Here's a good explanation and calculator:

    http://www.cambridgeincolour.com/tutorials/diffraction-photography.htm

    Here's a good explanation of the sensor resolution issues:

    http://www.cambridgeincolour.com/forums/thread869.htm

    Paul
     
  12. HBOC macrumors 68020

    Joined:
    Oct 14, 2008
    Location:
    SLC
    #12
    Paul posted great links. I read those as well a while back. Interesting read. It seems that diffraction affects full frame sensor cameras less than crop. I remember shooting with a small aperture with my EOS-3 and 16-35L back in the day (velvia RVP 50)..

    And yes, I usually dont go smaller than f/13 on anything.
     
  13. Westside guy macrumors 601

    Westside guy

    Joined:
    Oct 15, 2003
    Location:
    The soggy side of the Pacific NW
    #13
    Mirror lockup certainly doesn't hurt - and, depending on what you're trying to achieve, you may not always be using super-long exposures.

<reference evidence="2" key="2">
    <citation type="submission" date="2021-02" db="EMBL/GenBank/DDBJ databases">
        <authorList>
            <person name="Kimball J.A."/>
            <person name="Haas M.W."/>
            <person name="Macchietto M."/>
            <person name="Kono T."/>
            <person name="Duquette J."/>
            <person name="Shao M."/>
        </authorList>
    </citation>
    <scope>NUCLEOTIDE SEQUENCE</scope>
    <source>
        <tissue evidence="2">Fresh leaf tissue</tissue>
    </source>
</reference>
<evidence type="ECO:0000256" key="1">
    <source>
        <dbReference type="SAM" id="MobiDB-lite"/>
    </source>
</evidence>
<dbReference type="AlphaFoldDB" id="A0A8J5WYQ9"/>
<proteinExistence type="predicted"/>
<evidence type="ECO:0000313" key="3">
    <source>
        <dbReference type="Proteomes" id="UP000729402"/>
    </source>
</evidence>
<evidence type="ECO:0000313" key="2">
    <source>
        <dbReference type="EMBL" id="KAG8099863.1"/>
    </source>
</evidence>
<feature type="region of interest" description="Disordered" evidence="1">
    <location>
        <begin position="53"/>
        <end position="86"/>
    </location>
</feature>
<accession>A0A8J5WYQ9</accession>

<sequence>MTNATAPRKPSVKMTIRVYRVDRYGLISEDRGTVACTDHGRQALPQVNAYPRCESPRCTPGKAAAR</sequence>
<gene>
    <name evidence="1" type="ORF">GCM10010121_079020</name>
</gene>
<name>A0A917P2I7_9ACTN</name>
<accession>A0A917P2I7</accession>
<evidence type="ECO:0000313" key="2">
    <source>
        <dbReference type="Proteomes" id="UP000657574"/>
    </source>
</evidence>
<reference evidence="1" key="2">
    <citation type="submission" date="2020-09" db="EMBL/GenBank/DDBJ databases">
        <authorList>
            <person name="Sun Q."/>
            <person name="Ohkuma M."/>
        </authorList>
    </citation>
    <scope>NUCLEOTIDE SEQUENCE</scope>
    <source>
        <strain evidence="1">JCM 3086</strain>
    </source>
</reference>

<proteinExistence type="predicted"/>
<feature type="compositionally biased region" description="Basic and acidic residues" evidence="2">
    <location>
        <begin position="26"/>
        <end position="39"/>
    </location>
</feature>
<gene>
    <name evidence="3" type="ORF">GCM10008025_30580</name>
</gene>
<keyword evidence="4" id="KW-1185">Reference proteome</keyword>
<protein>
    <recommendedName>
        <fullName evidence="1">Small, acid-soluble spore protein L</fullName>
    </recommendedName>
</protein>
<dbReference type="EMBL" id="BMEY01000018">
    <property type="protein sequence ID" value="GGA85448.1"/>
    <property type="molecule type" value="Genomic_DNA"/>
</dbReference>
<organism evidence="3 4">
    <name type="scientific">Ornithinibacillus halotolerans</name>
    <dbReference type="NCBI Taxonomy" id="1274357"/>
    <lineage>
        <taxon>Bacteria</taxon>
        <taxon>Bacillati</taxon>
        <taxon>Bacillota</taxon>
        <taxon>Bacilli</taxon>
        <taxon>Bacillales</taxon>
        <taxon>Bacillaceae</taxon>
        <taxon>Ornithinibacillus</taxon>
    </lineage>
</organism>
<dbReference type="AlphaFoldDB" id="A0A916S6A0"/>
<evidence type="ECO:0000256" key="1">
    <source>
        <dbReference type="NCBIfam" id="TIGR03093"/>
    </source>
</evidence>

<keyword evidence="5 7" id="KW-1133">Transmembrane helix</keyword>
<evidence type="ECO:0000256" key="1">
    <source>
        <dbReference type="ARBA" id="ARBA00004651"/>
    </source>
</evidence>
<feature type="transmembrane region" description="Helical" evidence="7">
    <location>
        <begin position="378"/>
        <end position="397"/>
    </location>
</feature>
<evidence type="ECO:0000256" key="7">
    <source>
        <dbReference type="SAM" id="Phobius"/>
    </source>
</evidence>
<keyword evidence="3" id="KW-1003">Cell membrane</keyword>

I'm not trying to be disagreeable, I just fall into the "better safe than sorry" camp. If I always use mirror lockup then I don't have to think differently about 1/2 second exposures versus 10 second exposures.
     
  14. compuwar macrumors 601

    compuwar

    Joined:
    Oct 5, 2006
    Location:
    Northern/Central VA
    #14
    I'm not sure that's true. In terms of pixel density, it's just that FF cameras tend to have larger photosites than crop cameras, for instance my D2x's photosites are 5.5 microns and my D3x is 5.9.

    However, there is some contrast fall-off before that- here's an interesting article:

    http://diglloyd.com/articles/Diffraction/Diffraction-TechnicalChallenge.html

    I'm not sure that he's got it all there- but he has the 40D with a wider maximum aperture than the D3x, that's got to be due to pixel density. Most of his data is usually backed up by very reasonable testing, so while I might pick holes in the methodology here, I think the principle is sound. While there's a huge difference between "best" and "good enough," I'd say that I've never had sharpness or contrast issues with images at f/8 on my D2x, but f/6.3 IS likely to be the smallest optimal aperture.

    Paul
     

Share This Page